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GM foods: where do you stand in the debate?

Published: March 08, 2019

Soy and edamame beans
Soy and edamame beans

Since the beginning of the 1990s when genetically modified (GM) foods were introduced to the public, their nutrition, safety, sustainability, and economic value has been lengthily debated.

Beliefs and regulations regarding GM foods vary between countries with 420 million acres of agricultural land world-wide dedicated to GM crops, distributed in just under 30 countries.
In the US GM foods have been approved (GRAS: generally recognized as safe), but this is not the case in Europe.
While it may appear that GM foods are pervasive throughout the food supply voluntary consumption of GM foods is very limited.
GM foods that are grown on a small scale for direct consumption include Hawaiian papaya, some summer squash, peppers and potatoes.
Many of the GM foods that were developed, such as tomatoes bred for long shelf life, have been removed from the market due to cultural beliefs and negative perceptiosoybhttps://www.ahealthyphilosophy.com/article/soy-and-soy-products-dietary-staples-or-dietary-pariahsns of GM foods.
However, GM soy and corn hold significant positions in the North American agricultural industry and development of a variety of GM foods is ongoing.
On the one hand there is the promise of crops that do not require the use of pesticides, are resistant to drought and herbicides, or which offer improved nutrient value that has the potential to help combat malnutrition and disease.
On the other hand there is the question of safety, not only with respect to human health, but also the health of the environment which has yet to be established over the long term.
Pesticide producing plants include corn, broccoli and potatoes which contain a bacterium gene that produces a protein that is toxic to leaf chewing caterpillars, but not to humans.
A variety of potato has been developed that produces a beetle killing toxin in its leaves, and yellow squash that is resistant to several common viral plant diseases has also been developed.
Perhaps the most well-known GM crops are soybeans that are resistant to herbicides.
GM soybeans and corn have been developed to be resistant to glyphosate a component in commonly used herbicides.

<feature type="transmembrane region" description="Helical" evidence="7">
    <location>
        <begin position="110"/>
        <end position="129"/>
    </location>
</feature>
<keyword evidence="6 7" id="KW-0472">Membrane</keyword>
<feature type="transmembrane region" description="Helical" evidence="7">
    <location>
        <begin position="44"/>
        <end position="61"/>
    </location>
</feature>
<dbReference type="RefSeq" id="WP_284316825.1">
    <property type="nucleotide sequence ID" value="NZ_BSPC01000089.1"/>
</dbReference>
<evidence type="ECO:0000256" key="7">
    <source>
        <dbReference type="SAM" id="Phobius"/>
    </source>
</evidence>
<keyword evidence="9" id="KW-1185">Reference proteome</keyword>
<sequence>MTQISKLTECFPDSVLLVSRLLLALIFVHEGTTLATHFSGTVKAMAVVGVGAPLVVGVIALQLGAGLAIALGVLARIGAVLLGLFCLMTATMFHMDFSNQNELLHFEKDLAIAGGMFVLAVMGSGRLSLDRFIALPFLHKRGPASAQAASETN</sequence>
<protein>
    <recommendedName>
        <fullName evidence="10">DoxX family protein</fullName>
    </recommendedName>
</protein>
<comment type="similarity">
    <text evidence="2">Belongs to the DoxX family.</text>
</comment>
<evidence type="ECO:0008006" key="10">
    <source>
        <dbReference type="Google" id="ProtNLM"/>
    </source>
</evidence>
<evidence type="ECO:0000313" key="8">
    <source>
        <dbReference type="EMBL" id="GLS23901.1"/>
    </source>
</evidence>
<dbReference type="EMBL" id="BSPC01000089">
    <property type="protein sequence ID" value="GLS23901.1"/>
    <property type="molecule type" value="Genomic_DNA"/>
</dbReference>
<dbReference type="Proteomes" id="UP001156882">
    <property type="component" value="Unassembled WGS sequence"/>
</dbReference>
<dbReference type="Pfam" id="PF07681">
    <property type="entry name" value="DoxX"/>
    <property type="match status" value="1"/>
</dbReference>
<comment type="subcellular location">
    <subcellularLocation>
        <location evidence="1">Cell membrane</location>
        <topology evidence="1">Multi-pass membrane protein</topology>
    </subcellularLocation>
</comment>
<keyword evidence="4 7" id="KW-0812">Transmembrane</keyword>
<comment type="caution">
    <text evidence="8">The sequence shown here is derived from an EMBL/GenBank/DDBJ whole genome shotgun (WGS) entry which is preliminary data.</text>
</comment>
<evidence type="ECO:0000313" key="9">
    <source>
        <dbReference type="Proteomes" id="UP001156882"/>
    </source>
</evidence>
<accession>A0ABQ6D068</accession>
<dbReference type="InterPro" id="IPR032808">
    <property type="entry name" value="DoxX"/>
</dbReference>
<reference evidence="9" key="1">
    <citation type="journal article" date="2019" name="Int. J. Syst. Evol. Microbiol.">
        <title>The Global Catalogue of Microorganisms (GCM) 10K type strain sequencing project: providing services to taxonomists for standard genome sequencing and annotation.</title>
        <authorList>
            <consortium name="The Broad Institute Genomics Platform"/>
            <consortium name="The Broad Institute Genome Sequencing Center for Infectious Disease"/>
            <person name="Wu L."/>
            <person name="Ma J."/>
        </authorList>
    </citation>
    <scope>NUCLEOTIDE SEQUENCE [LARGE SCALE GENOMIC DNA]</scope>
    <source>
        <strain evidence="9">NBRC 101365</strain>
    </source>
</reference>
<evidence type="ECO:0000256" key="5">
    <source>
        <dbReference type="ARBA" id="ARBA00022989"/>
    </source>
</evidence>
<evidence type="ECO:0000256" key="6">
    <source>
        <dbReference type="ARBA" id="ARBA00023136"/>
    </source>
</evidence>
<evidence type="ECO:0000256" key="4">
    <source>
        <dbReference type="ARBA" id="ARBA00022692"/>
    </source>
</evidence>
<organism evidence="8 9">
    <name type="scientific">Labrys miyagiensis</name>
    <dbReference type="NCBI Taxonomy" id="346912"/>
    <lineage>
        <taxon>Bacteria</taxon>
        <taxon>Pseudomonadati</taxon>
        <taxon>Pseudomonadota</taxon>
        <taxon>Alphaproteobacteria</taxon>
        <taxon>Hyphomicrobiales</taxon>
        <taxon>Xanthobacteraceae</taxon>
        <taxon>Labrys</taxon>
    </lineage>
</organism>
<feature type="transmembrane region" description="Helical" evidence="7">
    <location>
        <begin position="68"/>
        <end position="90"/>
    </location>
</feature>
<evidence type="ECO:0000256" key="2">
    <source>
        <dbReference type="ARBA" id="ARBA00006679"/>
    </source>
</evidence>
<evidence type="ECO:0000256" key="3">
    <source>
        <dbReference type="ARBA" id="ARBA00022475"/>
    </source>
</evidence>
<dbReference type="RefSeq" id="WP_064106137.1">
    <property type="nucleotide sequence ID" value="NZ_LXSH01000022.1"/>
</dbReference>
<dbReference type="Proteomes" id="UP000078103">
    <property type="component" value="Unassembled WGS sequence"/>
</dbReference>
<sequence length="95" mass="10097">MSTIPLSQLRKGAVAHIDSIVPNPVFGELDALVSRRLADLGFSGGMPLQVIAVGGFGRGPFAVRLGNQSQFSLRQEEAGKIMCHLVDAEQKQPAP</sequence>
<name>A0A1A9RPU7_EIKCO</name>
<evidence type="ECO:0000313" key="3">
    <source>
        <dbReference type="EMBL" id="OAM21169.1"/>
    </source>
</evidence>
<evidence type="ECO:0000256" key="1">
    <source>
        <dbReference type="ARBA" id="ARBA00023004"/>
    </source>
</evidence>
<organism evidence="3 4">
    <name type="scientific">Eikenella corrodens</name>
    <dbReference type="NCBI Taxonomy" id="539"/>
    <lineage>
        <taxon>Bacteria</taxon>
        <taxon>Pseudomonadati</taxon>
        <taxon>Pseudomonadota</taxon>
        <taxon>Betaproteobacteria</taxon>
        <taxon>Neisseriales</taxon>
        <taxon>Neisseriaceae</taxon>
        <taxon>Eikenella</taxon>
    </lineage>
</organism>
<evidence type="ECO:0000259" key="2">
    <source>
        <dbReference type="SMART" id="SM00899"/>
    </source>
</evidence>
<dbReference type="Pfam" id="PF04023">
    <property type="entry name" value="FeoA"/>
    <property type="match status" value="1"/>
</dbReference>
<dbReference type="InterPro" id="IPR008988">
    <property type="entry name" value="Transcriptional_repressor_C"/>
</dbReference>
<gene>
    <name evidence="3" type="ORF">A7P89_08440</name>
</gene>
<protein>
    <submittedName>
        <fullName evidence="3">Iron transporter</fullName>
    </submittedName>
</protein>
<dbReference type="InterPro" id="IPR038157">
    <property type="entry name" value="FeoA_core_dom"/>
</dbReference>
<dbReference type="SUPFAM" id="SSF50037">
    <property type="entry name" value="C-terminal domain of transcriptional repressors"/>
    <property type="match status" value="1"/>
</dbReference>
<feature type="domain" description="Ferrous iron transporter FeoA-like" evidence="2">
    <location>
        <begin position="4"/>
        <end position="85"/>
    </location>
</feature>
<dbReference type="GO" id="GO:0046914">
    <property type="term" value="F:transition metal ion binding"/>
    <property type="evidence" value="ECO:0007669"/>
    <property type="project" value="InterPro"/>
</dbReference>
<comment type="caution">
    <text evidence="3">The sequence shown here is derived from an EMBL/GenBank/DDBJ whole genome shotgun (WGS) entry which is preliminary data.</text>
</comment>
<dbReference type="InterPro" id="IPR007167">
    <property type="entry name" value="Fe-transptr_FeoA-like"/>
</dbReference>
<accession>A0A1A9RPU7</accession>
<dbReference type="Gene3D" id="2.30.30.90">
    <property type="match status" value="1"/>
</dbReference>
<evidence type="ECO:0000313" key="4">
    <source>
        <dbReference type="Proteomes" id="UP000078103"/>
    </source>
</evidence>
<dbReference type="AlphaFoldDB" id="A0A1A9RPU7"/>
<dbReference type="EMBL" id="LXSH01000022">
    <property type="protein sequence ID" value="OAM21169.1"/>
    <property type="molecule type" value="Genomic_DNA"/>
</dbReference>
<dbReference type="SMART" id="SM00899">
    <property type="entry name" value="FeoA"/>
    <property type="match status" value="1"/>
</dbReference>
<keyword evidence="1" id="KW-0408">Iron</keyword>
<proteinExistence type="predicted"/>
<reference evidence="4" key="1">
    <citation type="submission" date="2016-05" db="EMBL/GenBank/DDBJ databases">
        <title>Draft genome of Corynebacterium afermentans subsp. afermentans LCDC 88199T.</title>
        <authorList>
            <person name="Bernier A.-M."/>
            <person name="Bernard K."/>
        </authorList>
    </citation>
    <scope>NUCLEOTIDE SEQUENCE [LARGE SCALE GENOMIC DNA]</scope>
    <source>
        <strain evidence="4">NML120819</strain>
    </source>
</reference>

However, it is this GM development that may highlight and provide support for the uncertainty around safety.
Glyphosate has been classified by the International Agency for Research on Cancer as a “probable human carcinogen” and another herbicide, 2,4-dichlorophenoxuacetatic acid as a “possible human carcinogen".
Potatoes: GM or not GM?
Potatoes: GM or not GM?
Although intended to simplify weed management the use of herbicides, particularly glyphosate, on GM crops has risen sharply in recent years.
This has led to the emergence of glyphosate resistant weeds and the need to use multiple herbicides such as 2,4-dichlorophenoxuacetic acid.
This increased use of herbicides gives rise to concerns about herbicide residues on food either for human or animal consumption and the effect on ecological systems. 
A herbicide which contains both glyphosate and 2, 4-D has been approved for us in the US and a substantial increase in use is expected.
The question of safety is just one concern expressed in relation to GM foods, what else do you need to know if you are to make an informed decision about consuming GM foods?
Link to the full article to learn more.

Related Topics

Diet  Health  Food Choices  Micronutrients  Minerals 

References

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Kudhu, C & Davis, G. (2013). The Trials of Genetically Modified Food Food, Culture Society 16(1)
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Johnson, S (2014). Genetically modified food: a golden opportunity? Sustainable law and development policy
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Ling, HG. Santos, ME., Poletti, M (2013). Do women perceive genetically modified food differently than men? International Journal of Business, Marketing, and Decision Sciences 6, (1)
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Wholers, A. Labeling of genetically modi?ed food Closer to reality in the United States? Politics and the Life Sciences, 32(1):73-84.
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Landrigan, PJ. & Benbrook, C. (2015). GMOs, Herbicides, and Public Health, New England Journal of medicien 373;8
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Whitney, E. & Rady Rolfes, S. (2005). Understanding Nutrition. Belmont, CA: Thomson Wadsworth
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